They’re relating to you as a person. So below the water line, there’s there’s the process, the experience, the relationship they have with you, the level of respect and trust they have with you. These are the feeling. The feeling gets that they take out the door. So above the water line, what is it you want them to be thinking, understanding or knowing when they walk out the door below the water line? What do you want them to be feeling? What do you want them to experience while they’re with you? What do you want them to be believing when they walk out the door? Especially if you’re a leader, you want them to have the facts, but boy, that’s a very small percentage of what you when they walk out the door, you want them believing in the facts, believing in the mission of the company, believing in the possibility that it is that you’re trying to lay out for these people. So this is crucial that you understand what the gets are in each of those levels. The most important thing below the water line is authenticity. It comes from the Greek word auto plus henties. Oto, of course, means self like automatic automobile. These are is a car that you operate yourself. Automatic is something that happens by itself. So the word auto means self, and the word henties from the Greek is the doer. It’s doing being, it’s accomplishing, it’s achieving. So to be authentic is that what you’re doing and what you’re being is coming from who you really are.

So that there’s a there’s a realness about you when you’re up there on the platform or speaking about whatever it is that you’re speaking about. I like to think of it this way. I saw a t-shirt in Disneyland years ago. It said, might as well be yourself on the front and on the back. It said everyone else is taken. So when you’re standing up there in front of the room or sitting around a table or talking with some people. In order to be powerful, you need to be different in a sense. Why should they listen to you? They listen to themselves. Why should they listen to you? So don’t try to be anybody else because they’re already taken. Just be yourself. That’s where your powers come from. And if you haven’t seen the Wizard Work video, The Seven Sources of Power, you might want to look that one up because you have at least seven things going for you when you’re standing up there speaking, which are the ones that you want to concentrate on? These are the big four things to remember when you’re preparing for a talk. Know what the gets are above and below the waterline. What do you want them to be thinking? What do you want them to be feeling when they walk out the door? I like to let people talk to each other before I ask them questions. A lot of times, especially this happened in the military, somebody would present all the details and say, are there any questions? Well, nobody ever had any questions.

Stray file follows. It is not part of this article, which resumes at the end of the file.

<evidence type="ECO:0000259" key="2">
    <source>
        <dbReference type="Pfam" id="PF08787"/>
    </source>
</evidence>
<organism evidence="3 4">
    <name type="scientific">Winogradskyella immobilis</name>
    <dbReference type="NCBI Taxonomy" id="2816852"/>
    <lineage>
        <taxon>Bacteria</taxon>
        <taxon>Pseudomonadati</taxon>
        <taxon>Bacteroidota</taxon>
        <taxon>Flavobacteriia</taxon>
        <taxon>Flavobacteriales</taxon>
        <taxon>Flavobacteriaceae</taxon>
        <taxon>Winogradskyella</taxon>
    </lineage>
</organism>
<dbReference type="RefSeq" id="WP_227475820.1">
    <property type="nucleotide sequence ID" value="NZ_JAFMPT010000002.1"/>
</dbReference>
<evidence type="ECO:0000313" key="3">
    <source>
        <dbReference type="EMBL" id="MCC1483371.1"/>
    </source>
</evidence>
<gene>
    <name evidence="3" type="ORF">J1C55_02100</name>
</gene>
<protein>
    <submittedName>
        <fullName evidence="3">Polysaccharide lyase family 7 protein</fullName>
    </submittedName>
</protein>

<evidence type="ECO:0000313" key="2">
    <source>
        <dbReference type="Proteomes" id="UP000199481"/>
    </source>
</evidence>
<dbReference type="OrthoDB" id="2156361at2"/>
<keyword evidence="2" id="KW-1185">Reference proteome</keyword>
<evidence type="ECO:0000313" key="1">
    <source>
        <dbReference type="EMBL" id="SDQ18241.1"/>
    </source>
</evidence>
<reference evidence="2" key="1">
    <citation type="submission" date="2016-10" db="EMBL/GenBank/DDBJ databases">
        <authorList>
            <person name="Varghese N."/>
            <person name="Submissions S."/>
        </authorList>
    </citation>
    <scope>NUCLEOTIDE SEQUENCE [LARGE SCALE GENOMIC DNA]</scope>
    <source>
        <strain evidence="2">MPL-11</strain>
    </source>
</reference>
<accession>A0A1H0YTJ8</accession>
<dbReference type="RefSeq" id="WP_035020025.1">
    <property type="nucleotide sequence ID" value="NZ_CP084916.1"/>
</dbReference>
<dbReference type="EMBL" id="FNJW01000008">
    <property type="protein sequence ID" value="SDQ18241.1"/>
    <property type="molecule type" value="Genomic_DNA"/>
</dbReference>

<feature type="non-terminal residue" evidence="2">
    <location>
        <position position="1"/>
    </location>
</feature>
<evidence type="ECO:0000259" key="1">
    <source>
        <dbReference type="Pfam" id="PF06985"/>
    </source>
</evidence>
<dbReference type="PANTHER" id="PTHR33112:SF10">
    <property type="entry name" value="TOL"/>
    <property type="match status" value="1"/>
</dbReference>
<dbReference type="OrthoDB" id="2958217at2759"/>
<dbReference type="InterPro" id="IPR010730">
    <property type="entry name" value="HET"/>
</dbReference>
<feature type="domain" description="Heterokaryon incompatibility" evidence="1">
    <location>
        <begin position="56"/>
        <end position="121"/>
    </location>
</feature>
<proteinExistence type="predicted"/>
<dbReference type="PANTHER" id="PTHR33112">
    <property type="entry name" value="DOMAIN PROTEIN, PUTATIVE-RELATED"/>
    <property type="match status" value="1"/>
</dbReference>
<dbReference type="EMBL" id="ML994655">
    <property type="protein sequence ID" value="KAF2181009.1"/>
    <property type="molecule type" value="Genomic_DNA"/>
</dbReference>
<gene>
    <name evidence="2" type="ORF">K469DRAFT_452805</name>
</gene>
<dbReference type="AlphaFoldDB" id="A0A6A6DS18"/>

I’ve been in the corporate world quite a bit. And when somebody will give a talk and then say, are there any questions? And quite often the only questions that come are questions that people had when they walked in the door, which means they didn’t really listen. They weren’t really impacted by what was said. They were waiting for the talk to be over, so they could throw their question out there and really get that person. So I like to have people talk to each other, say, I’m going to pause now before we wrap this up, and I’d like for you to just talk with one another 2 or 3 people together. What did you think? Any thoughts you’ve had? What questions do you have? What concerns? What did you like? What what what do you disagree with? And then I’ll ring a bell, and we’ll check with you in just a minute. I’ve done this with an audience with 2000 people sometimes. Then I ring a bell ding ding ding ding. And I say, okay, now I’d love to hear from what were you talking about? Rather than, do you have any questions? Tell me what you were talking about, boy. You’re much more likely to get a rich conversation going at the end of your talk about that. Then. Do you have any questions? And then be yourself. Everyone else is taken. Authenticity is absolutely the key. And then finally practice the seven carkhuff skills which are going to be in part two.